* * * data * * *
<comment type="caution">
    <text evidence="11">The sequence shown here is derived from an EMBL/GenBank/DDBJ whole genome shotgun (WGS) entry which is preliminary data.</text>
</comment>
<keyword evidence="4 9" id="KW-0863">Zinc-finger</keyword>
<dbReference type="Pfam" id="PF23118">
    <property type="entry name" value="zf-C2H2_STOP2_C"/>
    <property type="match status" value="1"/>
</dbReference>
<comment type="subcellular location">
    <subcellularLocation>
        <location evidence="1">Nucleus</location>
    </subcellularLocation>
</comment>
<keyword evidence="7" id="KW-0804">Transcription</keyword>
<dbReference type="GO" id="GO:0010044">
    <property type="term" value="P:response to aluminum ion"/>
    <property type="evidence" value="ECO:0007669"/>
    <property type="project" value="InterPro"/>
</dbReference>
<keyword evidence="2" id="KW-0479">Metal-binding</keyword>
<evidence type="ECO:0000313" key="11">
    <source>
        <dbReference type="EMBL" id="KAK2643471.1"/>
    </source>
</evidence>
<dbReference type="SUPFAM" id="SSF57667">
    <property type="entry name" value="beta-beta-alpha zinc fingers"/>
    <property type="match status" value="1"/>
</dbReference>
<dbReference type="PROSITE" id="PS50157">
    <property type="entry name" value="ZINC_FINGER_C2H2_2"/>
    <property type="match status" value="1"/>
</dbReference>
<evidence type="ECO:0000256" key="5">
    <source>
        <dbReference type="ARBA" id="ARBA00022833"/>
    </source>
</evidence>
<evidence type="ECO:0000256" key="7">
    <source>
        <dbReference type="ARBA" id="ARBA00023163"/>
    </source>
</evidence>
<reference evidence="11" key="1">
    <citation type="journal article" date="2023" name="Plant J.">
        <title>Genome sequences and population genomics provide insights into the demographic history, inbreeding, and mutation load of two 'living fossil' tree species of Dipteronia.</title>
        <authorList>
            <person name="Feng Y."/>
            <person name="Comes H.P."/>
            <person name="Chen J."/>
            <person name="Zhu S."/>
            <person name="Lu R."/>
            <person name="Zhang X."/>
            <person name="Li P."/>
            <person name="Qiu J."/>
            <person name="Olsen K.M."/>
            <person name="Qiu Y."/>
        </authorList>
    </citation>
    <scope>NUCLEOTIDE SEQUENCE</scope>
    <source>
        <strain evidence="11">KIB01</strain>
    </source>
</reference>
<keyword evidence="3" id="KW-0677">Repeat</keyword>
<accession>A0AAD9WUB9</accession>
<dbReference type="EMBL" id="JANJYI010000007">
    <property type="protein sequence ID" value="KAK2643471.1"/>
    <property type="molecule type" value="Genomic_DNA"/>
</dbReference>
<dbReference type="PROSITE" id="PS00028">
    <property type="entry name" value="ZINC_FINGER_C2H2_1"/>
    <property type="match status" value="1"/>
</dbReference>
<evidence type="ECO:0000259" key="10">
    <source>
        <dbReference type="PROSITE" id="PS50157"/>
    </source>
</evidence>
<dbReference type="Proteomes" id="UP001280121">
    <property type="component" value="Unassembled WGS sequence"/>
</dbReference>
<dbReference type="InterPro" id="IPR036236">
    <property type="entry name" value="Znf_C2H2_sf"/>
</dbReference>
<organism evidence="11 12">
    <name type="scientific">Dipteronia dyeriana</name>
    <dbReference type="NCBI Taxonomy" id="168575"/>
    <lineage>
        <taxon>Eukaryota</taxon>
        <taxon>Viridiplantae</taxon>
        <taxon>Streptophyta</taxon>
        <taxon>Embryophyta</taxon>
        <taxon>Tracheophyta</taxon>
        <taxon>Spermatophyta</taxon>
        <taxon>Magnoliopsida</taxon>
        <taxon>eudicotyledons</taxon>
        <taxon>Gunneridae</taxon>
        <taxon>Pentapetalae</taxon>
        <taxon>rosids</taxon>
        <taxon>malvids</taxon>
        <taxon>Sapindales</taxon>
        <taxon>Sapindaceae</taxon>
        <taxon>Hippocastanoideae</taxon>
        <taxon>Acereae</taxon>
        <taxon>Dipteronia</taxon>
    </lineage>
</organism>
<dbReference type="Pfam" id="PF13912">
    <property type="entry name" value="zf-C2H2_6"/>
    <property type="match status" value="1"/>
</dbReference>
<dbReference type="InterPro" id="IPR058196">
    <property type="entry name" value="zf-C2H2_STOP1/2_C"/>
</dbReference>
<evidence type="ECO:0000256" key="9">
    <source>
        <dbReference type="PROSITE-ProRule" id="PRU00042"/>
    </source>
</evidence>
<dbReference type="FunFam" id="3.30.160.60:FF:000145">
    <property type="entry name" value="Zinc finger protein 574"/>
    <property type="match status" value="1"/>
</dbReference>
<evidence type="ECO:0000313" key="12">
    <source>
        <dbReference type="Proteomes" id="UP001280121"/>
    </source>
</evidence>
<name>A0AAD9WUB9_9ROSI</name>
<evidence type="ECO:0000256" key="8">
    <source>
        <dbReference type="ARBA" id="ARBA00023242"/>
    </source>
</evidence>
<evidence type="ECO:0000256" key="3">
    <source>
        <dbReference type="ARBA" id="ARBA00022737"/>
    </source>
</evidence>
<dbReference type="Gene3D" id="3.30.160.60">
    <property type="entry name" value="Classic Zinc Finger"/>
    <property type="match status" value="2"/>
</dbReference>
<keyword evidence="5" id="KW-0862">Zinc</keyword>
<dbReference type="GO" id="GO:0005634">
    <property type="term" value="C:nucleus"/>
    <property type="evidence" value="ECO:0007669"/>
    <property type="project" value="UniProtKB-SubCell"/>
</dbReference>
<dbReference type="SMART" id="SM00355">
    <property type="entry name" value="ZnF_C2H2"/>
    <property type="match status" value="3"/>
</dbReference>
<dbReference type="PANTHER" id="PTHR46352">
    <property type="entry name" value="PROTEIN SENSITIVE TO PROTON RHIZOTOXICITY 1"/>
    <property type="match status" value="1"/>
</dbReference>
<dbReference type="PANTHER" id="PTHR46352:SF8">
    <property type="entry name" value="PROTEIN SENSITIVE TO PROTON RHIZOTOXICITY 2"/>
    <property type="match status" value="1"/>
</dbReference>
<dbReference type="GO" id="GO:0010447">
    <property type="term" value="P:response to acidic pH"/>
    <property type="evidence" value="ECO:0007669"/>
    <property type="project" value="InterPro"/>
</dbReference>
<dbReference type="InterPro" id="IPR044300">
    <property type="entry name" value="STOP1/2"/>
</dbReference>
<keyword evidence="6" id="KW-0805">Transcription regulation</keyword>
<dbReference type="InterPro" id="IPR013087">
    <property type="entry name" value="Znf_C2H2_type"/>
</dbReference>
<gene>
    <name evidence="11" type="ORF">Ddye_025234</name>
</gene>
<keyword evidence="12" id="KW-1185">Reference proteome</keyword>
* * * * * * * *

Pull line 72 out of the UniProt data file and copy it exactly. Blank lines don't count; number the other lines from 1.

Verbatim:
    <property type="entry name" value="ZINC_FINGER_C2H2_1"/>